Kimberley’s story follows the adaptation and evolution of the community from a successful mining town into a unique mountain lifestyle community. The community has been in the process of reinventing itself since the announcement of the planned closure of the Sullivan Mine, which operated from 1909 to 2001. With an abundance of natural beauty and exceptional recreational amenities Kimberley is now focused on the development of a diverse economy while maintaining a healthy environment.
Kimberley offers an exceptional quality of life combining a distinctive small town character, friendly people, affordable living, accessible amenities and beautiful natural surroundings that make it an increasingly desirable place to live, work, visit and play. As a result, the future challenge is to identify mechanisms to maintain the quality of life while defining opportunities to accommodate growth and redevelopment that will encourage a prosperous local economy.
The community has identified the desire to diversify the economy, but not to the detriment of the visitor experience or the quality of life of its residents. The ability to adapt to the changing fabric of the community has been possible because of the community’s appreciation of their quality of life and willingness to share it with others; as a result, the community is proactively defining its future.
1.1 Purpose of the Official Community Plan
The Province of British Columbia’s Local Government Act (LGA) enables municipalities to have Official Community Plans (OCP). The LGA defines an OCP as a general statement of objectives and policies to guide planning and land use. The LGA also states that the OCP must include consideration of regional context to ensure that local objectives and values coordinate with regional goals and directions.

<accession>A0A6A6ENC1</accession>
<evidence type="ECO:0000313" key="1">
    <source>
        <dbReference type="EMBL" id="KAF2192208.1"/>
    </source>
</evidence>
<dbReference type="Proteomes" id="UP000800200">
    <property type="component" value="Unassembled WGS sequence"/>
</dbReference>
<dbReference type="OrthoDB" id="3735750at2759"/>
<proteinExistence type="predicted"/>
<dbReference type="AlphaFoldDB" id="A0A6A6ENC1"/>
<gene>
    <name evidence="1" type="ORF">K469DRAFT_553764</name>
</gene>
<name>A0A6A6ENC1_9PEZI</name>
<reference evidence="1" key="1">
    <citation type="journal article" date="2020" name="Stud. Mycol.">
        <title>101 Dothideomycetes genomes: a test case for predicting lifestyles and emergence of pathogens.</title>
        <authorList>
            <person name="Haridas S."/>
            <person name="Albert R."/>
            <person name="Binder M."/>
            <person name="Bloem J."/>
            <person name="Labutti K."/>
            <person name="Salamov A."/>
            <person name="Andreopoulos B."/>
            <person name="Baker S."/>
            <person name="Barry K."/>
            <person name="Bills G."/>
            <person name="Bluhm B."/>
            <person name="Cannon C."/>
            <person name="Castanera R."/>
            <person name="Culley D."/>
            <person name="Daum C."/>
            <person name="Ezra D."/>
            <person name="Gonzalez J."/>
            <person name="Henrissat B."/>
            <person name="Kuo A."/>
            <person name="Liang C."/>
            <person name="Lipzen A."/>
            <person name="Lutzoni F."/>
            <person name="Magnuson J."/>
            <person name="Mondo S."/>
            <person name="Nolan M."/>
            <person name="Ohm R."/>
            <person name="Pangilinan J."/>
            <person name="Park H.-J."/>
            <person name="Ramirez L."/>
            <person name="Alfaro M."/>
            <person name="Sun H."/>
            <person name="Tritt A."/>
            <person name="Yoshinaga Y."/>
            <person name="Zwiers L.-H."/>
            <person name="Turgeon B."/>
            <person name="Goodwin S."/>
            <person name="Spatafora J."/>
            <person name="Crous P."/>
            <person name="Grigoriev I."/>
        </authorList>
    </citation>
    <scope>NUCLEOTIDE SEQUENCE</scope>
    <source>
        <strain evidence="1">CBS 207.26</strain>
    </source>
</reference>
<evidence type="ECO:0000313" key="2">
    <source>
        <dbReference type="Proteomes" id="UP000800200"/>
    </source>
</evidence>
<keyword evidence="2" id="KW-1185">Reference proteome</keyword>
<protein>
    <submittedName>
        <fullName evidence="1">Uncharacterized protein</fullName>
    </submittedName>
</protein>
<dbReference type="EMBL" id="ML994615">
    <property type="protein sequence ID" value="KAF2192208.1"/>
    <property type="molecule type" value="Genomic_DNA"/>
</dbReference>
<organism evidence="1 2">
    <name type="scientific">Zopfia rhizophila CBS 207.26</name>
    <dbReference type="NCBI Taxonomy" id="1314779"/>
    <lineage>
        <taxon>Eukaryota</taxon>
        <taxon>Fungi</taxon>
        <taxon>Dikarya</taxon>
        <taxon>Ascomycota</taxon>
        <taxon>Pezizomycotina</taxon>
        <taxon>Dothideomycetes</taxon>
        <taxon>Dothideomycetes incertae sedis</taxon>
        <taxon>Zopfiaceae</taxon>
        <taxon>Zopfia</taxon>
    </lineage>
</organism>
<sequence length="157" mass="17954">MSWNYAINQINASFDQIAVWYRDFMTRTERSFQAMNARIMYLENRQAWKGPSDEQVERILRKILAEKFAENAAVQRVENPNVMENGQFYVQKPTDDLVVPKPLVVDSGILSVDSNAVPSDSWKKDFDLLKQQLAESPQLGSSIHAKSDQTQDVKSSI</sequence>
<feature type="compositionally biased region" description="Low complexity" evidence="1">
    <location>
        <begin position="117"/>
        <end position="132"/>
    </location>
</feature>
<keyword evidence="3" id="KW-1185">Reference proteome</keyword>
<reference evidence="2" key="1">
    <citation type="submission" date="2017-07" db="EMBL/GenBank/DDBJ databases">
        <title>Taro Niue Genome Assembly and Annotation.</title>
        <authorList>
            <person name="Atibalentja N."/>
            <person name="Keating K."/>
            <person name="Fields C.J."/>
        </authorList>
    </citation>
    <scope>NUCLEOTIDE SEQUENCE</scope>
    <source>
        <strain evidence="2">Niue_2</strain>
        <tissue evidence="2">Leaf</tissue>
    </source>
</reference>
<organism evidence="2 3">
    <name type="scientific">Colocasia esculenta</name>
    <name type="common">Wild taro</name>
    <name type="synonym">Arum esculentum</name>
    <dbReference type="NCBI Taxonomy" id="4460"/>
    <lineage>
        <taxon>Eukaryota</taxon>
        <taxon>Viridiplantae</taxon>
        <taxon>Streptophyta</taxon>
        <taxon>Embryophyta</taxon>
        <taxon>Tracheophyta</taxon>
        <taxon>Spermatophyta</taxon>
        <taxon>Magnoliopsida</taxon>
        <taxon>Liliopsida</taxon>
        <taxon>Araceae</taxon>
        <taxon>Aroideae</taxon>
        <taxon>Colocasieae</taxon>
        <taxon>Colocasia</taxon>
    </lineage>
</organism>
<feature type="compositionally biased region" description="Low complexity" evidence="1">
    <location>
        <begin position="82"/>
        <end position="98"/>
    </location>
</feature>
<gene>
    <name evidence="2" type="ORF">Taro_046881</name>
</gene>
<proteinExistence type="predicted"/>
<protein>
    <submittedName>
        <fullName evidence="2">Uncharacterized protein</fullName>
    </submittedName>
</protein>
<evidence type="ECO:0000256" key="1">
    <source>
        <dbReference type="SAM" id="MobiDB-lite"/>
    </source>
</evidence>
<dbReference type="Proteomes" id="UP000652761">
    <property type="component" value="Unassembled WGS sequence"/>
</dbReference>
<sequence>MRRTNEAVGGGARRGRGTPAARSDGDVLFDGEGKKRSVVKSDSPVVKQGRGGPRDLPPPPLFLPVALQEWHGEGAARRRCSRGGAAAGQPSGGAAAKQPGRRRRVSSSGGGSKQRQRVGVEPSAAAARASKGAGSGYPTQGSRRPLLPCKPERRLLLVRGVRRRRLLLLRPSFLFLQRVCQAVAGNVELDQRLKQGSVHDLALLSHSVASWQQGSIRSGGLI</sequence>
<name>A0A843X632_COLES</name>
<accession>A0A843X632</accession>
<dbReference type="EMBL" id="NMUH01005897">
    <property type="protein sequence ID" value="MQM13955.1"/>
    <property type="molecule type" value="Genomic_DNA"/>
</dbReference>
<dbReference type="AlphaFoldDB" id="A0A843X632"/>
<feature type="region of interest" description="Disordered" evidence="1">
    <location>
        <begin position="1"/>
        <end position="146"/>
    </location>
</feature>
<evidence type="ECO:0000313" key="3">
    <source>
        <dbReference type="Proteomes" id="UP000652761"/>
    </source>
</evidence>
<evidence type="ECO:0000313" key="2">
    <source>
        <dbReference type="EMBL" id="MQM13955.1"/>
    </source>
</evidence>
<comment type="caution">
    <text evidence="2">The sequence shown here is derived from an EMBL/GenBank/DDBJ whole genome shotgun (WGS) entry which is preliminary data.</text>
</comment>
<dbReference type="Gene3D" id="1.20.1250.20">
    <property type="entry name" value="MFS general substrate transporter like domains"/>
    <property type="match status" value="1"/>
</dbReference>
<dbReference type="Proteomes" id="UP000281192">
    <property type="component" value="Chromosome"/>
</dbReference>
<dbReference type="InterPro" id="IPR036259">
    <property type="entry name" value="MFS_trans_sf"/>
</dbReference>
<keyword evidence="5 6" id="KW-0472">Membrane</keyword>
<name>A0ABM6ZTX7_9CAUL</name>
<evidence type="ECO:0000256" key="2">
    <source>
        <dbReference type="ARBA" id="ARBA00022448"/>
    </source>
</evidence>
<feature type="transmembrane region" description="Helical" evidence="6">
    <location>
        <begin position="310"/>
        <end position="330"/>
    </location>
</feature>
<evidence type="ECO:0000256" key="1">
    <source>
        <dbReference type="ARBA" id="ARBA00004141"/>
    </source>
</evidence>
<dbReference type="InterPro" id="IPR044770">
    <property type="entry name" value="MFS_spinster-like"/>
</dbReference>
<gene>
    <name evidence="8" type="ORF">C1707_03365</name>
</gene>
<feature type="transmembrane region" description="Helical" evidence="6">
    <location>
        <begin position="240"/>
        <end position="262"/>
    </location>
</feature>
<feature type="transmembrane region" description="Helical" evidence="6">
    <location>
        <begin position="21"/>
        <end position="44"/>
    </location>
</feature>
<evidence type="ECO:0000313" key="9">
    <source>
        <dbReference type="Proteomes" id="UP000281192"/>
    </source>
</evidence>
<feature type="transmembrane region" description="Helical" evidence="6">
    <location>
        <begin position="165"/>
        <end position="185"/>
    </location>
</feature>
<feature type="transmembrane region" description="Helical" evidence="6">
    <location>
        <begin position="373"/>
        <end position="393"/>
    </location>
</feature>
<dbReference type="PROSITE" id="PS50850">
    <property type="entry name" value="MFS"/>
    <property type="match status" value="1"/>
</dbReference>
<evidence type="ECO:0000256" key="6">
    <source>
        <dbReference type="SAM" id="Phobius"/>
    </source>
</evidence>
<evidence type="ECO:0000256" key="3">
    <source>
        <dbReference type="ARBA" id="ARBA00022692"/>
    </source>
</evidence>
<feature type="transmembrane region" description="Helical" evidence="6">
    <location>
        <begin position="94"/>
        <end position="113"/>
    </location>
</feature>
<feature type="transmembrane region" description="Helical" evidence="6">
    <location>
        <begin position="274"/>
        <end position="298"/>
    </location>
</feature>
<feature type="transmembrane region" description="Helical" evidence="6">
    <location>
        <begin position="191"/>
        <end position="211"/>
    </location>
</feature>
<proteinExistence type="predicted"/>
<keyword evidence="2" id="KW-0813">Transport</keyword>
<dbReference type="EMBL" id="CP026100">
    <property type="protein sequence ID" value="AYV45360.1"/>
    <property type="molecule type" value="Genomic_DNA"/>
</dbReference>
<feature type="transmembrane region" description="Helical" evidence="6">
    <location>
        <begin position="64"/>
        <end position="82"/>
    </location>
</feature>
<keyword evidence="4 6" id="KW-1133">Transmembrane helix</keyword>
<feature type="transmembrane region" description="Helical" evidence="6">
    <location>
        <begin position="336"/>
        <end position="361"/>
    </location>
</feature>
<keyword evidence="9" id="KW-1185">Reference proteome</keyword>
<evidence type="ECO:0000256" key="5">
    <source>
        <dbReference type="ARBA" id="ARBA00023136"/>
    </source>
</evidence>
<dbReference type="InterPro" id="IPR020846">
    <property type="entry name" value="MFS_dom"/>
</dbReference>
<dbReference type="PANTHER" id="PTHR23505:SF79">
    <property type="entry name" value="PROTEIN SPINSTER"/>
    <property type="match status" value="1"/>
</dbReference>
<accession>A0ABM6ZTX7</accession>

Planning helps us to anticipate and address future community needs, it provides us with insight so that we may predict and prepare for the future, and it establishes goals, objectives and strategies to guide and manage change. The OCP is intended to be a high-level tool available to municipal governments to chart a course for the future.
The plan is a guide for residents, property owners, businesses and governments that may be contemplating development, land use changes, and/or constructing infrastructure in Kimberley. Once the plan is adopted, all decisions made by the City must be consistent with the Plan, including, but not limited to decisions about development approval, community services and capital spending. It will also guide other levels of government regarding issues that are beyond the jurisdiction of the City. In this way, the Plan provides predictability and clarity for residents, businesses, neighbouring municipalities, as well as other levels of government.
The policies of the Plan are meant to balance the demands placed on the land base to ensure an equitable, comprehensive, and logical distribution of land uses. Policies are often implemented on a long-term basis, generally over a 20 to 25 year period. Therefore, the OCP provides a basis for the following actions: